Valley cities find innovative ways to remake irrigation canals for multiple uses

Rediscovering the Canals
Published
July 31, 2018
Salt River Project's Jim Duncan (Canal Multiple Use Program Manager)

For more than two generations, the hundreds of miles of irrigation canals lacing the Valley of the Sun have served a single, utilitarian purpose. They delivered water where it needed to go.

Operated by the Salt River Project on behalf of their water customers, the canals weren’t pretty, but they were functional.

In the post-World War II building boom that saw thousands of new homes and commercial centers springing up seemingly overnight, developers intentionally erected backyard walls against the canal banks. Safety and privacy trumped aesthetics.

Meanwhile, the decades-long project to line the formerly dirt-embanked canals with concrete – a modernization that prevented water loss – ended the reign of the majestic, enormous cottonwoods that in the early 20th century made the Valley’s canal banks a cool, comfortable place for residents to escape the heat. Now, Valley communities literally were turning their backs to the canals.

“Every day, thousands and thousands of people would drive over the canals and not have a clue about what they do,” noted Jim Duncan, the canal multi-use program manager for SRP.

With the encouragement of SRP – including enthusiastic multi-use fans like Duncan – communities in recent years have begun turning the publicly accessible areas alongside the canals into appealing, artistic attractions.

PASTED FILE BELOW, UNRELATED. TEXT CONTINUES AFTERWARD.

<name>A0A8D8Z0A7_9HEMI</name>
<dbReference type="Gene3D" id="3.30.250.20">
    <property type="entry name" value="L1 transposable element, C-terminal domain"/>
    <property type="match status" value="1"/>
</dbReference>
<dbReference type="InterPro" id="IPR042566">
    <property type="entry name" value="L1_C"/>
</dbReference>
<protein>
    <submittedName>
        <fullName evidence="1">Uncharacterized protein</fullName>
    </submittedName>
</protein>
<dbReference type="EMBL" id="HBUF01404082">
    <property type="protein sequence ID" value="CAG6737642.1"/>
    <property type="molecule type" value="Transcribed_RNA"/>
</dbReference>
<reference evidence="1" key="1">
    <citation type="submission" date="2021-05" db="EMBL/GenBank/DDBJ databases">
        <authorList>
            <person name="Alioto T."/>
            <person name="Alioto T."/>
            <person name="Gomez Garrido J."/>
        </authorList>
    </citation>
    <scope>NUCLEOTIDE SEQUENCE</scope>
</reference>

In a “Water 101” presentation to ADWR staff titled “Reclamation Canals: Urbanization and Recreational Use,” Duncan described many of the projects that have helped turn long stretches of the canal banks into public attractions.

The city of Phoenix, for example, is creating a 12-mile, continuous trail system called the Grand Canalscape project that, ultimately, will create a single trail along the system’s Grand Canal from Interstate 17 to the Phoenix-Tempe border.

“Canal-bank use for recreation exceeds one million trips per year, according to a study by the (Maricopa Association of Governments),” said Duncan. “And we know that figure is low.”

The phrase for returning irrigation canal banks to community uses is known as “multiple use,” a sort of catch-all phrase for the aesthetic and recreational amenities that are designed and placed on the SRP canal system. The SRP board of directors officially committed to that “multiple use” policy over 50 years ago.

Arizona Falls
One of the most endearing examples of the utility company’s commitment to “multiple use” is the Arizona Falls, a natural 20-foot drop along the Arizona Canal between 56th and 58th streets. A collaboration among SRP, the Phoenix Arts Commission and the nearby Arcadia neighborhood, the Falls opened in June 2003 as a restored 750 KW hydroelectric plant and neighborhood gathering place. SRP representatives use the venue as an opportunity to educate the public on how they get their water.

“I do at least 35 tours a year here,” said Duncan.

Despite costs that typically run higher than $1.5 million a mile for adding artistic and educational features and for re-design of the banks, the multiple use concept is gaining favor. Throughout the 131-mile SRP-operated canal system, there is another 13.5 miles of multiple-use projects currently in municipal pipelines.

“The cities are taking the lead in designing these projects,” he added.

People simply love being by water. On SRP’s website, the most heavily trafficked pages are those for customers looking to pay their utility bills. And the second-most popular section?

It is the section (https://www.srpnet.com/water/canals/recreation.aspx ) that helps people learn about the canals.